• Athletics needs to better integrate itself into the campus community. I'm exhausted by the embattled state I find them in. I think the building of the Regional Fitness Center must demand a change in attitude of us against them, to us. For example, rather than constantly urging me to attend atheltic events, coaches need to show up at some nonathletic events. Rather than acting like anyone who swims is "using this facility as if it is your private health club," welcome anybody, especially women who show up.
  • I have no idea what the average gpa of our student atheletes is; I suspect it is probably lower. I support the athletic program at UMM TO A LIMIT. We should not ever be in the business of paying student atheletes to come here (aka athletic scholarships). We are about academics first; sports should be a distant second.
  • The athletes I have had in my classes(EXCEPT for football) have usually been very talented and better than average students.
  • Student athelete academic performance varies by sport.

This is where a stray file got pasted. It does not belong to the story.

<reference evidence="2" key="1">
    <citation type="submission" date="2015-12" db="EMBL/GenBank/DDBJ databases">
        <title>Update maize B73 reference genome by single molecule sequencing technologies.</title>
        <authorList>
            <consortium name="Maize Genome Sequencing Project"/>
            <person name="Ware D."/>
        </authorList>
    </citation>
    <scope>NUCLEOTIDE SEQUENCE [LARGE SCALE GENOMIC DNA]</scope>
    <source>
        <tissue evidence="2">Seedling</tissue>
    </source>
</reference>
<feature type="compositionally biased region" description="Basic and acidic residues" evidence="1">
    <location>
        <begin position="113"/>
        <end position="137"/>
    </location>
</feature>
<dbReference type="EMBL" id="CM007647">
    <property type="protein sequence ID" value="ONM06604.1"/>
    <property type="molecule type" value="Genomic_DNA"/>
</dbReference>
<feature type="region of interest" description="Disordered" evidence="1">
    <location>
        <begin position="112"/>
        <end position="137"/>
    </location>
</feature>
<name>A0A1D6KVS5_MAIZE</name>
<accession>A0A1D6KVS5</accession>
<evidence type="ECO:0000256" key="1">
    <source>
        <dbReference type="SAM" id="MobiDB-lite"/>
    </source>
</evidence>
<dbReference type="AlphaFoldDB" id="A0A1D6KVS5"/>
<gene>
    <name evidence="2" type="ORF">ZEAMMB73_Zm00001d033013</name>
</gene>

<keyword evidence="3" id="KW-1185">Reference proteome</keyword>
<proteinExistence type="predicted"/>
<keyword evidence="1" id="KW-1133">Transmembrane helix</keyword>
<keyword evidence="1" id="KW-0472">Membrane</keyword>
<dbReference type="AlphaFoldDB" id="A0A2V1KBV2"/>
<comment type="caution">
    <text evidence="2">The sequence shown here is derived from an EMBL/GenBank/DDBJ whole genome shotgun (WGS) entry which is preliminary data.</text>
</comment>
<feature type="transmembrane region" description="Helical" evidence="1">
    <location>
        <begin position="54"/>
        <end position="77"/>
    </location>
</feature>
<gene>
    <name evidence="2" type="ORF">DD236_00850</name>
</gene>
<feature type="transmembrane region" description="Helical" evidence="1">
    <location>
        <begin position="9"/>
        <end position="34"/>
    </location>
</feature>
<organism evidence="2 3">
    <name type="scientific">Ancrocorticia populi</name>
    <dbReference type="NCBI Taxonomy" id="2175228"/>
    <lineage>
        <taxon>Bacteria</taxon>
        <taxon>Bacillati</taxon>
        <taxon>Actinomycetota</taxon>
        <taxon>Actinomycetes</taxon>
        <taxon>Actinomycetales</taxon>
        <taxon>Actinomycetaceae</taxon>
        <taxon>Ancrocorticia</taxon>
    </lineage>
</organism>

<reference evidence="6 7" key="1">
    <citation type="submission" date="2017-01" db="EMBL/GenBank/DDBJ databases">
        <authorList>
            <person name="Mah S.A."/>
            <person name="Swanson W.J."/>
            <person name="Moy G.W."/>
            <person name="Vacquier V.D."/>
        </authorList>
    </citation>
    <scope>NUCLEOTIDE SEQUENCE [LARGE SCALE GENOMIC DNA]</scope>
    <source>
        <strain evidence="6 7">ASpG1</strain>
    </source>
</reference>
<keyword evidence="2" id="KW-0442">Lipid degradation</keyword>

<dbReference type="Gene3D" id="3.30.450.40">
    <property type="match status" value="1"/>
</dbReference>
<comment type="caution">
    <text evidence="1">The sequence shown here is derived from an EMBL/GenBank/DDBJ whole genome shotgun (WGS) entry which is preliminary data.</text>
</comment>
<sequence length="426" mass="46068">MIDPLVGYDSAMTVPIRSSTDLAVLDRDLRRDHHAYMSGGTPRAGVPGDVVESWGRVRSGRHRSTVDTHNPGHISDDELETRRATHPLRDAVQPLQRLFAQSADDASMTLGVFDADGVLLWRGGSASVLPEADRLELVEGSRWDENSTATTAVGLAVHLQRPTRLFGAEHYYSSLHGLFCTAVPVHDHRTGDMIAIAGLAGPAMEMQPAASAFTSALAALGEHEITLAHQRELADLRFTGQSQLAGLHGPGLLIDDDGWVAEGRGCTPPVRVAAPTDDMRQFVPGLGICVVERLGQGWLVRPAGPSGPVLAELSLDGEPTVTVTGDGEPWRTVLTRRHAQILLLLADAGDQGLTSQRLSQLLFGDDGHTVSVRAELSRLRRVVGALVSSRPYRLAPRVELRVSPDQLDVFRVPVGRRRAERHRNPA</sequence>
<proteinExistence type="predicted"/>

• The "watermark" makes the survey difficult to read.
  • I'm not sure this survey pertains very well to non-regular faculty. Many of the priveleges and opportunities that this survey expolores are not available to us. We should work towards being more inclusive of the professionals who provide instruction without benefit of tenure line or "regular" status.
  • An oxymoron. One cannot "maintain" serious schol. activ'ty at a "primarily tchng. inst." Give us time and resources for our research or you have no right to make demands for research. Your questions on the research section aren't clear. They are what we call "double-barrelled" because they're asking different things within the same question. What is each question aiming at? Why no questions about the curriculum? Why no questions about the lack of a faculty assembly & faculty governance? Why no quest ions about unequal service loads? Why have 10 campus male fac. rec'd tchng awards this year and 0 women faculty?
  • Why would we ask about the athletes GPA's, only because as a whole on this University we feel the athletes perform in the classroom much worst than the general student body. Athlete retention rates are higher and the committment to UMM as a whole is more evident in our athletes. Than the general student body.